Alexa, in fact, can do pretty much anything the HomePod can do and more, not to mention offering a wider variety of third-party app support and, in some cases, being a bit responsive to questions. In addition to everything listed above (control for compatible smart devices will vary), Alexa has a range of apps, known as "Skills", which allow the Echo Dot to become anything you want. Want to play a game? Ask Alexa to boot up a Harry Potter quiz. Want to have some karaoke fun? Easy. Want Alexa to make a variety of fart noises? You need to grow up, but yes, she's happy to oblige. 

All of this can be customised and set up in the Alexa app, an interface that beats the HomePod's rather sparse, bland Home app hands down. Where Apple claws its points back, though, is via its excellent music curation using Apple Music, learning your tastes and responding to the phrase “Play something I'll like” by streaming a new, unheard collection of songs that fit into your habits. Alexa can't compete with that. 

This depends on what you'll be using your smart speaker primarily for. If it's smart skills you want, go for the Echo Dot. If music playback is the higher priority, we'd recommend the HomePod Mini.

**Winner: Draw**

Amazon Echo Dot (5th Gen) vs Apple HomePod Mini: sound

HomePod Mini vs. Echo Dot 5th gen

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While this could have been the weakest area for both performers, it's actually ended up as both models' greatest strength. We're at the point now at which audio manufacturers can get impressive amounts of wallop out of the smallest of units (just look at JBL and the portable speaker market), and while nothing will compare to your bespoke hi-fi setup (or a really good dedicated wireless speaker), this is one area in which smart speakers continue to improve.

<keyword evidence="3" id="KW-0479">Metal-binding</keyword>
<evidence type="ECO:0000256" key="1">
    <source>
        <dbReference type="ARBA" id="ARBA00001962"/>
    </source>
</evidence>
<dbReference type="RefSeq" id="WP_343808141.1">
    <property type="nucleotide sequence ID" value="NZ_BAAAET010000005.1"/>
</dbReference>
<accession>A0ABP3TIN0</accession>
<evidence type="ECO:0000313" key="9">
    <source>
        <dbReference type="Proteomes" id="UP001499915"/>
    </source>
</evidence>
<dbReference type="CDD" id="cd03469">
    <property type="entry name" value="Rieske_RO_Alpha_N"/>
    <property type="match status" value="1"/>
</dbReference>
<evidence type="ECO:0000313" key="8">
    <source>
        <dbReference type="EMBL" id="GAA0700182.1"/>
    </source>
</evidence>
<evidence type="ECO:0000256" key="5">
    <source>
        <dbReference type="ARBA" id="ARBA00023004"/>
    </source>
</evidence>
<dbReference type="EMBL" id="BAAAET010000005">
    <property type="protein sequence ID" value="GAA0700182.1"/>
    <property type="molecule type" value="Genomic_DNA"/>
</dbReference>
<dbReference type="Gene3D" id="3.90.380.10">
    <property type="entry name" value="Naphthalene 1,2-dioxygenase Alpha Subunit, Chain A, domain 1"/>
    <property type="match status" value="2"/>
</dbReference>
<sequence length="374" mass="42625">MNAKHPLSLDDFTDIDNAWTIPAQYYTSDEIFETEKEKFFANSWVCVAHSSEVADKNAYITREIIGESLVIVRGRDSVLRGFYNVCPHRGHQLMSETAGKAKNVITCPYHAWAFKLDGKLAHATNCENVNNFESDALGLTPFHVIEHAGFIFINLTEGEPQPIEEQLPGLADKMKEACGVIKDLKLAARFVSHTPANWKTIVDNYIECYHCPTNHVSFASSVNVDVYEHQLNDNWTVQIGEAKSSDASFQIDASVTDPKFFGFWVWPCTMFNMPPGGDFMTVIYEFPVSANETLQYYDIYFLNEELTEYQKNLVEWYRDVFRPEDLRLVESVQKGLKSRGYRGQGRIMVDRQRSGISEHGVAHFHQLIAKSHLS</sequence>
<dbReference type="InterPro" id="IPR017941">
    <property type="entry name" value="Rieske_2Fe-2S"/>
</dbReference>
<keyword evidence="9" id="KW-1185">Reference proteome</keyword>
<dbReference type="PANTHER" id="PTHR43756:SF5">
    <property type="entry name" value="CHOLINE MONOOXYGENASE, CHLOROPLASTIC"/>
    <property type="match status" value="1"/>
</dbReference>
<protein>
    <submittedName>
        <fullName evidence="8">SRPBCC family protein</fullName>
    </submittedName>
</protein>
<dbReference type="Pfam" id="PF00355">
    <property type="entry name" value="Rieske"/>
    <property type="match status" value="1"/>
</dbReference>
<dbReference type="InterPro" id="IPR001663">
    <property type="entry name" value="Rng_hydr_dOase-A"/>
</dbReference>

Amazon promised the fifth generation would be the best-sounding Echo Dot, and it's a promise well kept. Considering the Echo’s small size and big bag of tricks, the sonic experience delivered is remarkable for the price. Rock, hip-hop, even orchestral numbers, the Dot has a seriously impressive crack at it all.

Apple's effort, however, is simply outstanding for its price and size. The sound presentation of the Mini is refreshingly mature, solid and authoritative, while its well-formed bass is seamlessly integrated into the overall picture. There’s even superb tonal balance and consistency, with no frequencies over-exaggerated or colouring the broader ensemble.

The clincher, though, is that the HomePod Mini will support playback of Apple's spatial audio with Dolby Atmos format when connected to an Apple TV 4K. The Mini also supports lossless audio and will play various tracks in up to 24-bit/48kHz quality via Apple Music.